A tale so free from every doubt -
All probable, possible shadow of doubt -
All possible doubt whatever!

Ballad: The Fairy Queen's Song

Oh, foolish fay,
Think you because
Man's brave array
My bosom thaws
I'd disobey
Our fairy laws?
Because I fly
In realms above,
In tendency
To fall in love
Resemble I
The amorous dove?

Oh, amorous dove!
Type of Ovidius Naso!
This heart of mine
Is soft as thine,
Although I dare not say so!

On fire that glows
With heat intense
I turn the hose
Of Common Sense,
And out it goes
At small expense!
We must maintain
Our fairy law;
That is the main
On which to draw -
In that we gain
A Captain Shaw.

Oh, Captain Shaw!
Type of true love kept under!
Could thy Brigade
With cold cascade
Quench my great love, I wonder!

Ballad: Is Life A Boon

Is life a boon?
If so, it must befall
That Death, whene'er he call,
Must call too soon.
Though fourscore years he give
Yet one would pray to live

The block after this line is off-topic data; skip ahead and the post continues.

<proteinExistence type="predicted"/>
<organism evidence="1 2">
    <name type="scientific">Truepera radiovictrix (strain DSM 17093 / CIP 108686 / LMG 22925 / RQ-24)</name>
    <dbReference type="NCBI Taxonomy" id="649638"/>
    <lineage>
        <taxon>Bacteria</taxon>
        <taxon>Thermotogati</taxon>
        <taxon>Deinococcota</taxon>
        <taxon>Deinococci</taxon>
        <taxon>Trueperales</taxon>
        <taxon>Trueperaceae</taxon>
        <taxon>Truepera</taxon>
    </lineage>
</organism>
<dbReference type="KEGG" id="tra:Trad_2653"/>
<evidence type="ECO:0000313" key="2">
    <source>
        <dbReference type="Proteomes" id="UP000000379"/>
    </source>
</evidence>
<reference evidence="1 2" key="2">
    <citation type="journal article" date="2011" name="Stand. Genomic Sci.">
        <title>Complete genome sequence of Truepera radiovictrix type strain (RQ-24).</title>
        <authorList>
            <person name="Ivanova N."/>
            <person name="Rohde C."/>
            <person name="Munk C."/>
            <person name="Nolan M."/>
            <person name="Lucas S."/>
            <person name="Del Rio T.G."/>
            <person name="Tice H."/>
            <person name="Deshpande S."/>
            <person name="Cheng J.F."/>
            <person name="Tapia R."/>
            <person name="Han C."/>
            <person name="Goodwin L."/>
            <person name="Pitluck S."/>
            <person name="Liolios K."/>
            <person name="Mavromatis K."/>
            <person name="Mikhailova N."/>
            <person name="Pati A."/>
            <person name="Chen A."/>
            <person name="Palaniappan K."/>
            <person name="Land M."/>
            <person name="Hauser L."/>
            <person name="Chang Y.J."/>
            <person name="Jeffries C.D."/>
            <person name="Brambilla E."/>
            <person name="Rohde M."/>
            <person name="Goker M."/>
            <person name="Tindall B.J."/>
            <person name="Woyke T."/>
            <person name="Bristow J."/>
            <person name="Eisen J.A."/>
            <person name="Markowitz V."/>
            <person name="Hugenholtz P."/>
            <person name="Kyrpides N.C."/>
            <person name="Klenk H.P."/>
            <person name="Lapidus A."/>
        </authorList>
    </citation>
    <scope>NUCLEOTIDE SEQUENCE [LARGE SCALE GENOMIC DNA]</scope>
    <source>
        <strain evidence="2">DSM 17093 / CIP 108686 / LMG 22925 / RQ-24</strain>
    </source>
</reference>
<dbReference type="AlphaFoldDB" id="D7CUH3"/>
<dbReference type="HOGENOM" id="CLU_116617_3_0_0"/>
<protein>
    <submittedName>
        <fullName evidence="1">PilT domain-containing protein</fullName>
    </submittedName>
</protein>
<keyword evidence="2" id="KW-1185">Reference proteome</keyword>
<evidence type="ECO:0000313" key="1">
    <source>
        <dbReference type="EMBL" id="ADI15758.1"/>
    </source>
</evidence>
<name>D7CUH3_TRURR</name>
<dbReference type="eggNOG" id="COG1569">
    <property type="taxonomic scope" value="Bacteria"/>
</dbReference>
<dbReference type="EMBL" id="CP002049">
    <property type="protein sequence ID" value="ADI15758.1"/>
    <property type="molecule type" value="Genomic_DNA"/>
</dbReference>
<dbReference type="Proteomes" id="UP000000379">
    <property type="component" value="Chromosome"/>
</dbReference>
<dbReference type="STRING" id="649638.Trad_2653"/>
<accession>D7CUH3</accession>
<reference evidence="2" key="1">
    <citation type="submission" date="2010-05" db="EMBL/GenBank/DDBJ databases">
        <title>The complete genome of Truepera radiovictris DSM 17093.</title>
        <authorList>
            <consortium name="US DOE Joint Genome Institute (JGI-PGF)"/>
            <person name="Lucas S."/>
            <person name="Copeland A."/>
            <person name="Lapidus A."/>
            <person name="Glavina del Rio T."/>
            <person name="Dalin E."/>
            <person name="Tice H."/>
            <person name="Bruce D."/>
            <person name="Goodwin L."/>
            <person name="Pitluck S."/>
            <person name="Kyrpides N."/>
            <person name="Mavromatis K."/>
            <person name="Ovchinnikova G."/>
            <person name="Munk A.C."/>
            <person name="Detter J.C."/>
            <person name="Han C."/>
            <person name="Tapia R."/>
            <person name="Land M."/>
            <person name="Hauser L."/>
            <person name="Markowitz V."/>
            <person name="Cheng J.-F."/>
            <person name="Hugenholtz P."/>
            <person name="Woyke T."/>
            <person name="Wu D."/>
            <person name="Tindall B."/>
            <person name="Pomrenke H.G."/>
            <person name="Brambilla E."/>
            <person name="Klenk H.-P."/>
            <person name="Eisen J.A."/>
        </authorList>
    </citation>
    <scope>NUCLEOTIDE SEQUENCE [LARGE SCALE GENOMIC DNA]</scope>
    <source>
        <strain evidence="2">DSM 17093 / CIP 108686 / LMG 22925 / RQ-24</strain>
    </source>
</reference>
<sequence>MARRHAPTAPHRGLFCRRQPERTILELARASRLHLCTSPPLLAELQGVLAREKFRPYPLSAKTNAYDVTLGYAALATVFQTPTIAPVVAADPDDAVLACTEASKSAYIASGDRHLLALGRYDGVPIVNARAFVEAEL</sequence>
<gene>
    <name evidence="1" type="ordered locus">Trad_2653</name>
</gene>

Another moon!
What kind of plaint have I,
Who perish in July?
I might have had to die
Perchance in June!

Is life a thorn?
Then count it not a whit!
Man is well done with it;
Soon as he's born
He should all means essay
To put the plague away;
And I, war-worn,
Poor captured fugitive,
My life most gladly give -
I might have had to live
Another morn!

Ballad: The Modern Major-General

I am the very pattern of a modern Major-Gineral,
I've information vegetable, animal, and mineral;
I know the kings of England, and I quote the fights historical,
From Marathon to Waterloo, in order categorical;
I'm very well acquainted, too, with matters mathematical,
I understand equations, both the simple and quadratical;
About binomial theorem I'm teeming with a lot o' news,
With interesting facts about the square of the hypotenuse,
I'm very good at integral and differential calculus,